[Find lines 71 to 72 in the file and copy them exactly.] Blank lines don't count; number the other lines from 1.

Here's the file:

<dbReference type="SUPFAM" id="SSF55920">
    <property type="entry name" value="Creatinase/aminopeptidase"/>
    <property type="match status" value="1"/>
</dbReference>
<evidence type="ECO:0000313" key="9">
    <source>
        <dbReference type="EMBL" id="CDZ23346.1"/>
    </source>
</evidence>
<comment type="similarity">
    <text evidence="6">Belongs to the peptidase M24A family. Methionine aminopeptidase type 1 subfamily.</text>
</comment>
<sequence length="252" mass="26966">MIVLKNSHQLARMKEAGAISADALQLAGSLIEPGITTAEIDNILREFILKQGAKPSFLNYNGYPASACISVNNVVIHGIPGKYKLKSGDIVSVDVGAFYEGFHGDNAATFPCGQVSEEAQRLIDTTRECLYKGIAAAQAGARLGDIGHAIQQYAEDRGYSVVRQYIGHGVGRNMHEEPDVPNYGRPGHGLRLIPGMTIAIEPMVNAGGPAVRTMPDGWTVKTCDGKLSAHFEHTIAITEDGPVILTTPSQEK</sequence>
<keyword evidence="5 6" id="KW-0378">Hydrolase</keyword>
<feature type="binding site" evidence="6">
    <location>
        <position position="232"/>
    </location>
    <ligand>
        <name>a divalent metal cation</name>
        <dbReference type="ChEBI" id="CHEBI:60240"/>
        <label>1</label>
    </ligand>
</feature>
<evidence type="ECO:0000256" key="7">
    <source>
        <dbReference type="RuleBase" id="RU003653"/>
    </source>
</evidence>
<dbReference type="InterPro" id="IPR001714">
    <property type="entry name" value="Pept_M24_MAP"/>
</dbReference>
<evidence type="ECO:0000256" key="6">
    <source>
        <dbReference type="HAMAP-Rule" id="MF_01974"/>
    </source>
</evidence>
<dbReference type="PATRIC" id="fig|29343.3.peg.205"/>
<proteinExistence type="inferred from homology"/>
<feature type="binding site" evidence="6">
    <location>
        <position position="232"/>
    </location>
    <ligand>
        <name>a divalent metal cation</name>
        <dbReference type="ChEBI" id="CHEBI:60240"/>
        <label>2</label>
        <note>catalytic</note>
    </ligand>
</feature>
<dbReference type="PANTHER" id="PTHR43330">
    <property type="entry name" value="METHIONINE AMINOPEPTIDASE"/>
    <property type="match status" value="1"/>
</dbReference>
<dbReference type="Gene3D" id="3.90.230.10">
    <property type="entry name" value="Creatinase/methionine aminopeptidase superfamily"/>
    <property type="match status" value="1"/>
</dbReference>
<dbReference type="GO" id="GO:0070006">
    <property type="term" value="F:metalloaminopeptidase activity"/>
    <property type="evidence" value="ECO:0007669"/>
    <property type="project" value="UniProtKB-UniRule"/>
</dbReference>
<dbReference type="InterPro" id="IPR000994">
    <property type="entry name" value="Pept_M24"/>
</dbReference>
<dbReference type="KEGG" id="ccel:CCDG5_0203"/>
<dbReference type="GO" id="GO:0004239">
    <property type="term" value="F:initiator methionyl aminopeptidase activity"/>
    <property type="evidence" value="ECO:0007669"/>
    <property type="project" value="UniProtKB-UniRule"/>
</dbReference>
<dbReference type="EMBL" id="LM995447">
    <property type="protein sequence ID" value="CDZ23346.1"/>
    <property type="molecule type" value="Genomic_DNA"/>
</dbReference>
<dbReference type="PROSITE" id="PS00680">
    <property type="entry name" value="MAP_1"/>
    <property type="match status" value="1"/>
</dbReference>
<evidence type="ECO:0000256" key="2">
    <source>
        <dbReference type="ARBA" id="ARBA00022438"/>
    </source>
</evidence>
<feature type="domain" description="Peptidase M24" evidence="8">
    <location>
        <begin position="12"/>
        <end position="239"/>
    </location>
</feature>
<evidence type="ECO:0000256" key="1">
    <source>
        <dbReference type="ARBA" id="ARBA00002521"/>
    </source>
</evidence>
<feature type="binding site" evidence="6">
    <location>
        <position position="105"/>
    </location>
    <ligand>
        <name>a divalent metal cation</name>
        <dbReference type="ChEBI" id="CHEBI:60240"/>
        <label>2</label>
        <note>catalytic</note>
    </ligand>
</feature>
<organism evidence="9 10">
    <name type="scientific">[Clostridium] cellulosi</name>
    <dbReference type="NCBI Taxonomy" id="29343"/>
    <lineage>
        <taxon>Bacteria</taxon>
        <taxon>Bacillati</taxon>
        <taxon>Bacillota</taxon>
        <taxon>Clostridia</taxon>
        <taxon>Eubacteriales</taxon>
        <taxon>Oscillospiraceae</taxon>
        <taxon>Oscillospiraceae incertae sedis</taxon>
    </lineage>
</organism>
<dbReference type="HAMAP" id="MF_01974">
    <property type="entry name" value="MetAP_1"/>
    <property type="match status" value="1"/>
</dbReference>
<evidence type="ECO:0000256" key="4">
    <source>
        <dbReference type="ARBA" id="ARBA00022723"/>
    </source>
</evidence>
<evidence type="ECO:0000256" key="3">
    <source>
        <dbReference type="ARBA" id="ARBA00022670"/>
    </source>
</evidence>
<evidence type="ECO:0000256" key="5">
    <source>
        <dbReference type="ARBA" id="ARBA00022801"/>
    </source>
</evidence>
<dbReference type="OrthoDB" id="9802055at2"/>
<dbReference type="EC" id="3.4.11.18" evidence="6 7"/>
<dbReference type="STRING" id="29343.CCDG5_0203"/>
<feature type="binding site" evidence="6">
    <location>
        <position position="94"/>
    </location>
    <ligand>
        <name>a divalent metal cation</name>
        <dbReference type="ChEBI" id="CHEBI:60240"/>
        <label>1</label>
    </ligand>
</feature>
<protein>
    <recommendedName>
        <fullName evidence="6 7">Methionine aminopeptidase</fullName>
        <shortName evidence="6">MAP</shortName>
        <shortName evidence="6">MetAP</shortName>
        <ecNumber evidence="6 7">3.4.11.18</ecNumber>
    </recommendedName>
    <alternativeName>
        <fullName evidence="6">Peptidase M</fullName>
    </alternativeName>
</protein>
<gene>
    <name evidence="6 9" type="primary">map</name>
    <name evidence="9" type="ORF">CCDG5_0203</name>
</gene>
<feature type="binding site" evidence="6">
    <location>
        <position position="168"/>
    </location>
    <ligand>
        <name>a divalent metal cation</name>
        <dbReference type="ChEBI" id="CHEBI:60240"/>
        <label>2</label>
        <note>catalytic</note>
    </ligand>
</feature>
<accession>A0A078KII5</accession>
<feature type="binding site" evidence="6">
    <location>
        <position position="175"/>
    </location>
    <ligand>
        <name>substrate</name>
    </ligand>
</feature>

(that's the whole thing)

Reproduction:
    <property type="project" value="UniProtKB-UniRule"/>
</dbReference>